Generating Human Action Videos by Coupling 3D Game Engines and Probabilistic Graphical Models


Deep video action recognition models have been highly successful in recent years but require large quantities of manually-annotated data, which are expensive and laborious to obtain. In this work, we investigate the generation of synthetic training data for video action recognition, as synthetic data have been successfully used to supervise models for a variety of other computer vision tasks. We propose an interpretable parametric generative model of human action videos that relies on procedural generation, physics models and other components of modern game engines. With this model we generate a diverse, realistic, and physically plausible dataset of human action videos, called PHAV for “Procedural Human Action Videos”. PHAV contains a total of 39,982 videos, with more than 1000 examples for each of 35 action categories. Our video generation approach is not limited to existing motion capture sequences: 14 of these 35 categories are procedurally-defined synthetic actions. In addition, each video is represented with 6 different data modalities, including RGB, optical flow and pixel-level semantic labels. These modalities are generated almost simultaneously using the Multiple Render Targets feature of modern GPUs. In order to leverage PHAV, we introduce a deep multi-task (i.e. that considers action classes from multiple datasets) representation learning architecture that is able to simultaneously learn from synthetic and real video datasets, even when their action categories differ. Our experiments on the UCF-101 and HMDB-51 benchmarks suggest that combining our large set of synthetic videos with small real-world datasets can boost recognition performance. Our approach also significantly outperforms video representations produced by fine-tuning state-of-the-art unsupervised generative models of videos.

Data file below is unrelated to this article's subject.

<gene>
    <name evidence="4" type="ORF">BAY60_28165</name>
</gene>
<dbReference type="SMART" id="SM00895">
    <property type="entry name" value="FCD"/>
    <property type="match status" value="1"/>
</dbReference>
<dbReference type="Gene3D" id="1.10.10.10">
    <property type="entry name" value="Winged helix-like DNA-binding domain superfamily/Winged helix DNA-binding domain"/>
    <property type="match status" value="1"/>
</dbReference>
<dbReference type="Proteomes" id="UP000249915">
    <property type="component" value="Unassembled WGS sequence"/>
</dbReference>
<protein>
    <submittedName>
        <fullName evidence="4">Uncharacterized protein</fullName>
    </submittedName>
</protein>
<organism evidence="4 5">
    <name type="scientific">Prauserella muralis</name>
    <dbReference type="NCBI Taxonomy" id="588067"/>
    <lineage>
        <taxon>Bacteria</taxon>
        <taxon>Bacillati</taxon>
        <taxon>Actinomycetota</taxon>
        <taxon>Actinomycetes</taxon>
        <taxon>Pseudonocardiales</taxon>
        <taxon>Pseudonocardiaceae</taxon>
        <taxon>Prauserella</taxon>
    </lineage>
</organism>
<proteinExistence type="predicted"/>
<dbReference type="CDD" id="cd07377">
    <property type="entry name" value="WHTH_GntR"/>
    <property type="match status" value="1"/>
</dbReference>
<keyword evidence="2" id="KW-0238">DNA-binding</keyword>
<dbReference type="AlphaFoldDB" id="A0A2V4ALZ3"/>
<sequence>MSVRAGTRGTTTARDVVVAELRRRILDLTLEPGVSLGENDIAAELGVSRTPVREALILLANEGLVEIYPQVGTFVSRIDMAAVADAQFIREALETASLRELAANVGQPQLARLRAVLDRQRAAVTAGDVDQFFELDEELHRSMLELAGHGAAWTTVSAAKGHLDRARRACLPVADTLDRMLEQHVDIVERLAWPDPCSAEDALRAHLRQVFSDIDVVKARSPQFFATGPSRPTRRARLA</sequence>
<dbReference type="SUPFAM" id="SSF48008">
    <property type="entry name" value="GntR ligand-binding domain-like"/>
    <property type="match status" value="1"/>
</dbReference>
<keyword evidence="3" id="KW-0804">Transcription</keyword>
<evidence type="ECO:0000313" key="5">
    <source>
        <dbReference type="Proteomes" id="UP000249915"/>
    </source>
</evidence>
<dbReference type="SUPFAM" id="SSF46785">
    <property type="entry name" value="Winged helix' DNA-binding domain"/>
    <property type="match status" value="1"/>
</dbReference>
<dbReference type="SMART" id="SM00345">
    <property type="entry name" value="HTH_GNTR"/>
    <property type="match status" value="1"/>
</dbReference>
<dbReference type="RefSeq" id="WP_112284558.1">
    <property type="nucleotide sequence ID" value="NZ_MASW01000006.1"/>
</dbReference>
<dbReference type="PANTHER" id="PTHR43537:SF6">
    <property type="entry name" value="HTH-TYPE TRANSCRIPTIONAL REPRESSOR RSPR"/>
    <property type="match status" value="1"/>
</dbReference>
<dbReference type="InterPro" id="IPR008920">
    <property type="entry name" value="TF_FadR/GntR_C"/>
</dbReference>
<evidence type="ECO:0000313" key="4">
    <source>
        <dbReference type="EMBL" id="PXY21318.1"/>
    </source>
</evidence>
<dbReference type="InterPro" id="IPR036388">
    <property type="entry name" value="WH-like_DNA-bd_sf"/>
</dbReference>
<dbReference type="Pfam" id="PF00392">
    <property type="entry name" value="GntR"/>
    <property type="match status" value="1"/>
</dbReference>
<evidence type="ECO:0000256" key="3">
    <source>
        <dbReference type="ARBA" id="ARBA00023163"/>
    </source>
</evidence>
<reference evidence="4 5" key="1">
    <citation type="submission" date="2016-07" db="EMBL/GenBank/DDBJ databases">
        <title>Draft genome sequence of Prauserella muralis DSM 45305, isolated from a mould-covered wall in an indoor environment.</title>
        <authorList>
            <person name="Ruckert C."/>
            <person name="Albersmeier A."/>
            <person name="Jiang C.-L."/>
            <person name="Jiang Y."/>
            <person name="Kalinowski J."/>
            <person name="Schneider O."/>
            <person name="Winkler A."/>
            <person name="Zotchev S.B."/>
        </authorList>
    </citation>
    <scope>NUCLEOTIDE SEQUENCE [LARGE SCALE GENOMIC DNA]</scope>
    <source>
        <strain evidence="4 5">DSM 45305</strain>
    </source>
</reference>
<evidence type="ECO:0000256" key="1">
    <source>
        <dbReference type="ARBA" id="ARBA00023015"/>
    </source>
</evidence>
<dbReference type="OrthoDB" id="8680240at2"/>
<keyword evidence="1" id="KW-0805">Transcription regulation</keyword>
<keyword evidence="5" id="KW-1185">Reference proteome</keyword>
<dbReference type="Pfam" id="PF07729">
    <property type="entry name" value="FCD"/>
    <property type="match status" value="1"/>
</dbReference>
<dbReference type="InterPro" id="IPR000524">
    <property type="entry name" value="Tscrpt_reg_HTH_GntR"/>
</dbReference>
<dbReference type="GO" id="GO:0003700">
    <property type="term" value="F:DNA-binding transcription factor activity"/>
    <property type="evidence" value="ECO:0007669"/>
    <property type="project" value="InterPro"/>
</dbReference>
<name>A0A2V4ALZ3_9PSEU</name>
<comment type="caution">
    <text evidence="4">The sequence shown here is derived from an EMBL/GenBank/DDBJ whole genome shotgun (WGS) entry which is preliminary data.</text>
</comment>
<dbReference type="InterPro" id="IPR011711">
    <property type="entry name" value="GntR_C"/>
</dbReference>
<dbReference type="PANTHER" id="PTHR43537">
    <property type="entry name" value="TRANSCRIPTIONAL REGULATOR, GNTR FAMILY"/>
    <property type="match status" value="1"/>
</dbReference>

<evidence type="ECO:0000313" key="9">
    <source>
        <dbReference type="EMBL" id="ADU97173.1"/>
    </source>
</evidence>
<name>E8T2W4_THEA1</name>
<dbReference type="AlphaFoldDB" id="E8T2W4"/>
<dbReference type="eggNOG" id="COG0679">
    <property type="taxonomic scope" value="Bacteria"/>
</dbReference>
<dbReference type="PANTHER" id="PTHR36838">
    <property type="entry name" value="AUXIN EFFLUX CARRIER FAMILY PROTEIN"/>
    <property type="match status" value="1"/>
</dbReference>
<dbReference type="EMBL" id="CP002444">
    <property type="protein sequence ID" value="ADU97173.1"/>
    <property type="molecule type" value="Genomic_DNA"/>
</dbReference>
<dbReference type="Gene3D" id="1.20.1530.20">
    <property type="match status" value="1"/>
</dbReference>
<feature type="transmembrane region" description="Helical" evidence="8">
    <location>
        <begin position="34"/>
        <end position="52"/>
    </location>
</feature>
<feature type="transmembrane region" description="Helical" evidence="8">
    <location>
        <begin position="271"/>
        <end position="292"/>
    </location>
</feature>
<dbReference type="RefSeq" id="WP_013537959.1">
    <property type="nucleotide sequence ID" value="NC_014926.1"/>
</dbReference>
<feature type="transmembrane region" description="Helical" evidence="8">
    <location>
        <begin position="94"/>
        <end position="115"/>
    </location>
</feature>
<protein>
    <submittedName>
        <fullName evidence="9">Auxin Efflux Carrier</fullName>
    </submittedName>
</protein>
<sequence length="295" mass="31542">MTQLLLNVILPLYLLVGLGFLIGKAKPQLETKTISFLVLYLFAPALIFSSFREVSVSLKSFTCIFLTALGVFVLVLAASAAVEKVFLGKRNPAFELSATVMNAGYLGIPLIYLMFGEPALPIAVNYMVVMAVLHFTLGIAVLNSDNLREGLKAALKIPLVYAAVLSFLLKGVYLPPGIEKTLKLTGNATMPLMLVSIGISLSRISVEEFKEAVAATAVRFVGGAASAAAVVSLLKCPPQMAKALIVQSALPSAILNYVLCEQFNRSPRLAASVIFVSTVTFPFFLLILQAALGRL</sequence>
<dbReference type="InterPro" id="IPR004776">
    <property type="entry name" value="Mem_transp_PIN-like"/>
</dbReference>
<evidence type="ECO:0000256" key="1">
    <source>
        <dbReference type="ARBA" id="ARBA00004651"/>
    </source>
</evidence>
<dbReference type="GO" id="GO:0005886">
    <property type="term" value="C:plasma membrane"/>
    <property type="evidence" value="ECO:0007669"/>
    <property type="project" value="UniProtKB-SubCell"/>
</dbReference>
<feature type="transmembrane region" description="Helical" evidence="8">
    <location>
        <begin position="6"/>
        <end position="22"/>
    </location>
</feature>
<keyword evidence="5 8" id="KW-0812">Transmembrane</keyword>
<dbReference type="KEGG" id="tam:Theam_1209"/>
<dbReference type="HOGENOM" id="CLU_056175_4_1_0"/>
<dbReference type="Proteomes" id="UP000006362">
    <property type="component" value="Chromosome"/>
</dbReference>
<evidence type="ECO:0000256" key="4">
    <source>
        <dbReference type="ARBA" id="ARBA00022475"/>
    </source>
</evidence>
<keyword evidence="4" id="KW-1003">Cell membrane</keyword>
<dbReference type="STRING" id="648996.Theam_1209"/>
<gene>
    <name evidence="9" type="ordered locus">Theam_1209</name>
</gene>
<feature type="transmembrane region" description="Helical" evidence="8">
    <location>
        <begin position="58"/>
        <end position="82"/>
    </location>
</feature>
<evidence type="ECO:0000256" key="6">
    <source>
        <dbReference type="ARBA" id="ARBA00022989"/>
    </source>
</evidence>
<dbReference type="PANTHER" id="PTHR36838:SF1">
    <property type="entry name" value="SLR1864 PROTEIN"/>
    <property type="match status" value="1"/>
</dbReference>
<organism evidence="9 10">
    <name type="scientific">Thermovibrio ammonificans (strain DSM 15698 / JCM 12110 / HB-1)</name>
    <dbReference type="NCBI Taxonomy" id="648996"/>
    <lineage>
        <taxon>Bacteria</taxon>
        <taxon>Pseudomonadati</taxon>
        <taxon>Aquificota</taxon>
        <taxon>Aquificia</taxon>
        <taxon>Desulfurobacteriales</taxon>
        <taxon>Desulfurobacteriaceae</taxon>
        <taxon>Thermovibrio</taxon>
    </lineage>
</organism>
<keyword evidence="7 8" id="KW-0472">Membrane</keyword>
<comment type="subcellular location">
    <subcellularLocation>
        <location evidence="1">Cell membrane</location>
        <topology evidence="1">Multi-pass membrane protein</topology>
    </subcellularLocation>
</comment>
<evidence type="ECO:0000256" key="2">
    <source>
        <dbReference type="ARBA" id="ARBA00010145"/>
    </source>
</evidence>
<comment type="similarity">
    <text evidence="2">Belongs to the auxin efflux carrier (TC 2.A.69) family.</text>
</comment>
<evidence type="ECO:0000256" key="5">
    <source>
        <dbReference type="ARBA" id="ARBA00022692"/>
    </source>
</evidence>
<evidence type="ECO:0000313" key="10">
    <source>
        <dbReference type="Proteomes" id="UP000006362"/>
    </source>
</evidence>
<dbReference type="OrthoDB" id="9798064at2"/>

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    Dataset and tools are available for download in

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    Please note that a base motion can be assigned to more than one category, and therefore columns of this matrix do not necessarily sum up to one. An example is “car hit”, which could use motions that may belong to almost any other category (e.g., “run”, “walk”, “clap”) as long as the character gets hit by a car during its execution.

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Antonio M. López acknowledges the financial support by the Spanish TIN2017-88709-R (MINECO/AEI/FEDER, UE), and by ICREA under the ICREA Academia Program. As CVC/UAB researcher, Antonio also acknowledges the Generalitat de Catalunya CERCA Program and its ACCIO agency.

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Communicated by Xavier Alameda-Pineda, Elisa Ricci, Albert Ali Salah, Nicu Sebe, Shuicheng Yan.



In this appendix, we include random frames (Figs. 20, 21, 22, 23, and 24) for a subset of the action categories in PHAV, followed by a table of pixel colors (Table 10) used in our semantic segmentation ground-truth.

The frames below show the effect of different variables and motion variations being used (cf. Table 4). Each frame below is marked with a label indicating the value for different variables during the execution of the video, using the legend shown in Fig. 19.

Fig. 20

Changing environments. Top: kick ball, bottom: synthetic car hit.

Fig. 21

Changing phases of the day. Top: run, bottom: golf

Fig. 22

Changing weather. Top: walk, bottom: kick ball

Fig. 23

Changing motion variations. Top: kick ball, bottom: synthetic car hit

Fig. 24

Changing human models. Top: walk, bottom: golf

Table 10 Pixel-wise object-level classes in PHAV

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de Souza, C.R., Gaidon, A., Cabon, Y. et al. Generating Human Action Videos by Coupling 3D Game Engines and Probabilistic Graphical Models. Int J Comput Vis 128, 1505–1536 (2020).

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  • Procedural generation
  • Human action recognition
  • Synthetic data
  • Physics